Since it is carried out in a single pass, the method can process seismic data with a low signal to noise ratio.

The normalisation step 20 assures numeric stability and efficiency of the AVOA decomposition base.

The variance associated with each AVOA coefficient

a { d Λ } m = 1 , … , M
is evaluated as

σ ( a { d Λ } m = 1 … M ) 1 / λ i .
This property may be used for optimal filtering of each individual coefficient.

The result of the AVOA characterisation that uses uncorrelated coefficients can be used for subsequent conventional processing operations such as data binning, data regularization, noise elimination, AVOA quantitative analysis.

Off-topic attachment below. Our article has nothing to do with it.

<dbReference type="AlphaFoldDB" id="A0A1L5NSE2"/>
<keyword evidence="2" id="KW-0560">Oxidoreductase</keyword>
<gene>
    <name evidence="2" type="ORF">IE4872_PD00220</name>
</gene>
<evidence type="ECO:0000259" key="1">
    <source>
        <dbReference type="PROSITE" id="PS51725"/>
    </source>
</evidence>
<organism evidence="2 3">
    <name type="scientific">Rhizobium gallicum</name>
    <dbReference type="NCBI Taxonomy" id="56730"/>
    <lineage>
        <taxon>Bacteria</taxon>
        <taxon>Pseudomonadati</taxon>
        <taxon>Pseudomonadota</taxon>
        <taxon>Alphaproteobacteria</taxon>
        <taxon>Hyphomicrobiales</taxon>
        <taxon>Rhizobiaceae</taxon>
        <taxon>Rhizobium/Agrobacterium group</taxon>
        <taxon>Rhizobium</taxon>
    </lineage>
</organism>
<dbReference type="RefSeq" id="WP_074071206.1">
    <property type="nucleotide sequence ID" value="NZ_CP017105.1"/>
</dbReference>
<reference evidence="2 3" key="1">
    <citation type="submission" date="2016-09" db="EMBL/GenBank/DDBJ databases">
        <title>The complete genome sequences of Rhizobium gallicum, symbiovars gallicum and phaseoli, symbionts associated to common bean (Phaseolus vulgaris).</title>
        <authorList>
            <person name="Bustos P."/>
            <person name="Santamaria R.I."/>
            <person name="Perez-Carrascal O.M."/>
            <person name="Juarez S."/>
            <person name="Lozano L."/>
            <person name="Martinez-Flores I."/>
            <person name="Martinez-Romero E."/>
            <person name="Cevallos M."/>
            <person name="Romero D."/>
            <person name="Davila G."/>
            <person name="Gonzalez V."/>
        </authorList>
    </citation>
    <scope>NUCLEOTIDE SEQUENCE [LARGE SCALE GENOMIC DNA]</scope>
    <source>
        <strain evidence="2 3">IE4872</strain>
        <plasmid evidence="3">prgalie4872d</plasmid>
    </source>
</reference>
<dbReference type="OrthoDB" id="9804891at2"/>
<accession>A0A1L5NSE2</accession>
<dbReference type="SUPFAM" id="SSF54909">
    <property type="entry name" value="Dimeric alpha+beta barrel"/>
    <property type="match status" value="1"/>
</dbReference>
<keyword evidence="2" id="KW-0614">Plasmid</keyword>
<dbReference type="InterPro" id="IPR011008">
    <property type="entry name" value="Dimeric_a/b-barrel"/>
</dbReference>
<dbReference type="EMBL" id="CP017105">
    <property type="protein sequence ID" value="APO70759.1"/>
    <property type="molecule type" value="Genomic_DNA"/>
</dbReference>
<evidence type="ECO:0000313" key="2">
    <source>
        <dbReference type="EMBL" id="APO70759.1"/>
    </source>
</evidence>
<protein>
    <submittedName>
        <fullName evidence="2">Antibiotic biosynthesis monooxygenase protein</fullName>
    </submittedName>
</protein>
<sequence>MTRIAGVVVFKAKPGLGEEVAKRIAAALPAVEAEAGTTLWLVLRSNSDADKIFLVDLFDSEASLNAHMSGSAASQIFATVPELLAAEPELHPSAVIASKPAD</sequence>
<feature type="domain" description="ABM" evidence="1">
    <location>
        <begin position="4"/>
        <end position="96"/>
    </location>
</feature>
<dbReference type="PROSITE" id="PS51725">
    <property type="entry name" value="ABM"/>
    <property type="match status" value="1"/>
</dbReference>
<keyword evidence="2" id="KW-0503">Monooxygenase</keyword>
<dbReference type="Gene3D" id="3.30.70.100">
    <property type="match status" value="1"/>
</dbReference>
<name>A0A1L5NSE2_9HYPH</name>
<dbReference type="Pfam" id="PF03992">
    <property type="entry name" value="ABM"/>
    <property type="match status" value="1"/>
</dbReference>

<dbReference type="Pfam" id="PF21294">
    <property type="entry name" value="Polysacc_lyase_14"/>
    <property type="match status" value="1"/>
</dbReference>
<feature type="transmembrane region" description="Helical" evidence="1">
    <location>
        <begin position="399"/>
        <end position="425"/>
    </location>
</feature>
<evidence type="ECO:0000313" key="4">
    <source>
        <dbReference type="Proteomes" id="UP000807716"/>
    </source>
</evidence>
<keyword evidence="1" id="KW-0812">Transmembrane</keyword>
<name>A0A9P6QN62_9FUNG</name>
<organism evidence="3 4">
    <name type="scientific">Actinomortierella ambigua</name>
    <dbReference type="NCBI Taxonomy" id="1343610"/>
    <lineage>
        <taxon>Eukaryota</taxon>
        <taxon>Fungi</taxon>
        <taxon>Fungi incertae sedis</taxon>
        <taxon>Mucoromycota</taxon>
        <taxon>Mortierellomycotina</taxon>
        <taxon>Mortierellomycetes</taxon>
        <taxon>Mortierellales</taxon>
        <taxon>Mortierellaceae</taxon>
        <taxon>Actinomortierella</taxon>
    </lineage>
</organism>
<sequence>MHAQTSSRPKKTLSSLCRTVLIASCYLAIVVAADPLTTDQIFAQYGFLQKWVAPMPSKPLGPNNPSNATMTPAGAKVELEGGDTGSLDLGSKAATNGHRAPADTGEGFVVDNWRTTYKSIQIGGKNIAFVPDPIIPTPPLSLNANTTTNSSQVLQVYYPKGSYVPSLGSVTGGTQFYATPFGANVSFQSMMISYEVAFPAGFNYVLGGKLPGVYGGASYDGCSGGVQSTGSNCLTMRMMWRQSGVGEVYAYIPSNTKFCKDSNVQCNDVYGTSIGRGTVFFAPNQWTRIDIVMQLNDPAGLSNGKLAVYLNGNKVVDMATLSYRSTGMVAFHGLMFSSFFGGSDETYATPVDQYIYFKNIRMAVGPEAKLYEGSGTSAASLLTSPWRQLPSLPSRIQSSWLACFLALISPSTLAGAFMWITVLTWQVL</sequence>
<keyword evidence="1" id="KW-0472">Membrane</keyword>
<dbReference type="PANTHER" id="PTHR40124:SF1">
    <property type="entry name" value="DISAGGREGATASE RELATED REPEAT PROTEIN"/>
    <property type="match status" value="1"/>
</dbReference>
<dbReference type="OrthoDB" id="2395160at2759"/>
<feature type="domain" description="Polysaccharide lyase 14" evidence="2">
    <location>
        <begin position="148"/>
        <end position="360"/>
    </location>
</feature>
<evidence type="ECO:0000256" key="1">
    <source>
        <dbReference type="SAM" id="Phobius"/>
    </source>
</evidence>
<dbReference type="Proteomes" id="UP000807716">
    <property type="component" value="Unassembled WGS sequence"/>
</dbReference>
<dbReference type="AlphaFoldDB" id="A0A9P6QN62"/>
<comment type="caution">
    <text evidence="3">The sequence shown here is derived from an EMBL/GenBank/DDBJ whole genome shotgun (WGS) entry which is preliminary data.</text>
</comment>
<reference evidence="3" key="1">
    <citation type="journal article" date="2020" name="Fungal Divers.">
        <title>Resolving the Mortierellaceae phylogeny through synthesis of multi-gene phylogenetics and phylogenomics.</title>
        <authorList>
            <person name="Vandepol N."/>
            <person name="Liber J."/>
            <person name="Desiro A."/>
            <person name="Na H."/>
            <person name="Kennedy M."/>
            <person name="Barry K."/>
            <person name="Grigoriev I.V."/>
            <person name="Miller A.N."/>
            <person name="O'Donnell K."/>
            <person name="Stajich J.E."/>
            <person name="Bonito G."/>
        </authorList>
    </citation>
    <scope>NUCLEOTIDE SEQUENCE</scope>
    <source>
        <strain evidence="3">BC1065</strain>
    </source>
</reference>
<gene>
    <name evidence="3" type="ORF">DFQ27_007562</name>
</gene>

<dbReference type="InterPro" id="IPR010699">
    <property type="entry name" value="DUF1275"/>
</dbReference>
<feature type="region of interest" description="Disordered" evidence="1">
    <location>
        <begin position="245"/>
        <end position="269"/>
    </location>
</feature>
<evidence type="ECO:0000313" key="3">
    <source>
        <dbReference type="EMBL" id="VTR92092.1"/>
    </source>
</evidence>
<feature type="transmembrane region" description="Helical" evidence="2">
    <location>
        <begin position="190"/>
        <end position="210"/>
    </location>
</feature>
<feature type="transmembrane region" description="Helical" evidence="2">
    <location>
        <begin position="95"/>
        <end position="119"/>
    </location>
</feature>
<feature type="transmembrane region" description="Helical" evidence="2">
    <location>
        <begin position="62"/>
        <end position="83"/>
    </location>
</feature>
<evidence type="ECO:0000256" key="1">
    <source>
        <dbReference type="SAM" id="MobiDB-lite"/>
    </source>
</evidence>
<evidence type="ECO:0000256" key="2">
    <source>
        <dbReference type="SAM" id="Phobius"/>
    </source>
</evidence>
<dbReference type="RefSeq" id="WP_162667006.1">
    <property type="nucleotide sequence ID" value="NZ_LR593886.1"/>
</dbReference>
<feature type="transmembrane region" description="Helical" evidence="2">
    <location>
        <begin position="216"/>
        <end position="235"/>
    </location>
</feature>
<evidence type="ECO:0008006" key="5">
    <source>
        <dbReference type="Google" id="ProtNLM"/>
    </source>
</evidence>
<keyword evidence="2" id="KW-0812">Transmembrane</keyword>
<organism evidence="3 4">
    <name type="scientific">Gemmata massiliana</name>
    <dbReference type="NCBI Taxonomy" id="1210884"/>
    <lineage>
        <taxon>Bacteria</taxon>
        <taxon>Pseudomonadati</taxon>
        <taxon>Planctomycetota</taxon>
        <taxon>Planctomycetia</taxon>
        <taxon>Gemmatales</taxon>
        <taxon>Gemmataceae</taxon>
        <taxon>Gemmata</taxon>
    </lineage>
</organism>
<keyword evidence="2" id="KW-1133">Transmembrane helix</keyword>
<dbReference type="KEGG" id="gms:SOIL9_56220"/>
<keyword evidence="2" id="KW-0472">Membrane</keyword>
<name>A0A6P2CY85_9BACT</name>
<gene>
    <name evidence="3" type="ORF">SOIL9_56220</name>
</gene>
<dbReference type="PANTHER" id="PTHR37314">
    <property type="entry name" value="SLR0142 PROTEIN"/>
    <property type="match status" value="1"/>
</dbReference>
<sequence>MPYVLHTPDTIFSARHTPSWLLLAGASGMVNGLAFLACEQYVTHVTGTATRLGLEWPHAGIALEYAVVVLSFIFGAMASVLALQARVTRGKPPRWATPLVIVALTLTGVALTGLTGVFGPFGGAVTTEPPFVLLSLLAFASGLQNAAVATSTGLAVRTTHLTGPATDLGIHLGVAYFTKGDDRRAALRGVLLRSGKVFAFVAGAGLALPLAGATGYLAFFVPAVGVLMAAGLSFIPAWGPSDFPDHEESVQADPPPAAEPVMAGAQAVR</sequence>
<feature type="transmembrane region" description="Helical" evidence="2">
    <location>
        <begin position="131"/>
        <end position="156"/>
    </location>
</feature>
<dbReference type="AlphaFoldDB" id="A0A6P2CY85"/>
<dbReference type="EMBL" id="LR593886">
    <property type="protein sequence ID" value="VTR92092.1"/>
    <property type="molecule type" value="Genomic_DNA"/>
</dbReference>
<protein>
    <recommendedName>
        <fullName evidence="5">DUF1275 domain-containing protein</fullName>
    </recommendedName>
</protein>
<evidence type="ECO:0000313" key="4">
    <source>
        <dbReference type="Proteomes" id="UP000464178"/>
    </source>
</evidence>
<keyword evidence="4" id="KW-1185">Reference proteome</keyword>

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Referenced by
Citing PatentFiling datePublication dateApplicantTitle
US8144543 *Jun 30, 2010Mar 27, 2012CGG Veritas SASeismic data processing method for RMO picking
Classifications
U.S. Classification702/17
International ClassificationG01V1/28
Cooperative ClassificationG01V2210/632, G01V1/30
European ClassificationG01V1/30